Journal Issue
Working Paper Summaries (WP/93/55 - WP/93/95)

Summary of WP/93/58: “The Fiscal Abuse of Central Banks”

International Monetary Fund
Published Date:
January 1994
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This paper examines the fiscal activities that governments in a sample of 26 developing countries have obliged their central banks to undertake. On the revenue side, the banks’ fiscal activities include collecting seigniorage by issuing currency and imposing reserve requirements, demonetizing currency notes of particular denominations, forcing unfavorable conversions of old for new currency after a currency reform, setting interest rate ceilings on financial assets that compete with government bonds, and requiring import pre-deposits. They may also be charged with administering multiple exchange rate systems--in which exporters are obliged to sell their foreign exchange earnings to the central bank at prices lower than those some importers pay for foreign exchange from the central bank--and with collecting miscellaneous fees.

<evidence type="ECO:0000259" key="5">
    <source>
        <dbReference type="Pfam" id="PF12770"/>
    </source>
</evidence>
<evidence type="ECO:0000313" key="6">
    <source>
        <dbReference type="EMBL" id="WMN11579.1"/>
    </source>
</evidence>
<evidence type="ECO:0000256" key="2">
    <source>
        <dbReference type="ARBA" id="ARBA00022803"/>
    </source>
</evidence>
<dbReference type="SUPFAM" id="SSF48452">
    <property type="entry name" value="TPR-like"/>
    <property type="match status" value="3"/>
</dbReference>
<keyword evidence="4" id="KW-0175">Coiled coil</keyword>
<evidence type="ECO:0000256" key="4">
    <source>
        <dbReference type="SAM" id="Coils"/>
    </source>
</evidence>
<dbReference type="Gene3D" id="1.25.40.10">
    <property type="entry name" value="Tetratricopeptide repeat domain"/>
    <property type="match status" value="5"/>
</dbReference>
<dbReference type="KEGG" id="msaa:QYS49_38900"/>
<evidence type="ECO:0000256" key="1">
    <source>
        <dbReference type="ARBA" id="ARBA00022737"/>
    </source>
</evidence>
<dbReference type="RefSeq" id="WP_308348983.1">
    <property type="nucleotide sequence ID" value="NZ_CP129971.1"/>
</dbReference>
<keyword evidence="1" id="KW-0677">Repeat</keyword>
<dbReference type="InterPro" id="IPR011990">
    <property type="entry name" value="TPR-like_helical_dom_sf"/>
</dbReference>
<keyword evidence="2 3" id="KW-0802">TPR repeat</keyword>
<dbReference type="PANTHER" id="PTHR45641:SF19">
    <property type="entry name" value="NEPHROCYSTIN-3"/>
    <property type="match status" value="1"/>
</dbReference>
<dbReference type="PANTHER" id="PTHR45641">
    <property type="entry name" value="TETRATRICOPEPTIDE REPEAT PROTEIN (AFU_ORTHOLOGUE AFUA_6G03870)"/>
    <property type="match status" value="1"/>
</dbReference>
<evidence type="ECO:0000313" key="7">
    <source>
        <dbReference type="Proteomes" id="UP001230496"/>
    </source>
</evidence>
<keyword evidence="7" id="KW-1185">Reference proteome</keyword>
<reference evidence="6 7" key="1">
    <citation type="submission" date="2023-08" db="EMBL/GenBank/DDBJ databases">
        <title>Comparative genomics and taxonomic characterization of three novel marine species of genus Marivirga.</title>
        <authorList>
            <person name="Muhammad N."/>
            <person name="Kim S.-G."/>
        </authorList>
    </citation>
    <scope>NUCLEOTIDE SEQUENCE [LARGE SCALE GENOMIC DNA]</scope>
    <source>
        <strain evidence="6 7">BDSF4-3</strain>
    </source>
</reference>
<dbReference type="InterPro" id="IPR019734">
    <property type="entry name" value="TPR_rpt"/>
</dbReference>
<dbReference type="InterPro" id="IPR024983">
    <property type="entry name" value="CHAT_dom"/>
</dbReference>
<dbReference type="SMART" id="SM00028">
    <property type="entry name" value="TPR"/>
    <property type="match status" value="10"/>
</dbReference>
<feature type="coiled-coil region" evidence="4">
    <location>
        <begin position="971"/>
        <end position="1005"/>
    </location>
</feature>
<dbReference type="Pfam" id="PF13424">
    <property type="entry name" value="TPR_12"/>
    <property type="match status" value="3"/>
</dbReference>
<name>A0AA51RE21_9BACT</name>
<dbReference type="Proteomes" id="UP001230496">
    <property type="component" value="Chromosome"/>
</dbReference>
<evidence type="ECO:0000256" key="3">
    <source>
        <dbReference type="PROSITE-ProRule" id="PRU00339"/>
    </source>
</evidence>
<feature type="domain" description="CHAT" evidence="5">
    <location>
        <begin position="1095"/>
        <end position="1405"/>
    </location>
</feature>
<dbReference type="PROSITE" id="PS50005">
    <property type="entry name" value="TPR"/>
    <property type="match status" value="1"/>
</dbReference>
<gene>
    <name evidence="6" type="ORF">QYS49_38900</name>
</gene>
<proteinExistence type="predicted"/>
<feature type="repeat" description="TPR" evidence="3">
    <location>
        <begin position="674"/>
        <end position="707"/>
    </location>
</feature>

On the expenditure side, central banks allocate subsidized credit to agriculture and export sectors and to development finance institutions through selective credit policies, provide explicit or implicit deposit insurance and bail out insolvent financial (or even nonfinancial) institutions when necessary, and provide exchange rate subsidies or guarantees, particularly for debt service and essential imports. Interest rate ceilings imposed and enforced by central banks constitute both taxes and fiscal expenditures in the form of subsidies. The taxes are imposed on depositors/lenders, who subsidize “preferred” borrowers.

By making central banks responsible for a range of fiscal expenditures, developing countries undermine not only the banks’ independence but also monetary policy objectives. Fiscal activities involve expenditures that reduce central bank profits and may even produce losses. If central bank losses are not met from government budget appropriations, they must eventually lead to an expansion in central bank money and the abandonment of any monetary policy goal of price stability. As this paper shows, central banks do not possess any miraculous widow’s cruse. Governments can tap central bank profits either directly through transfers or indirectly by obliging the central banks to engage in the fiscal activities described here. They cannot, however, have their cake and eat it.

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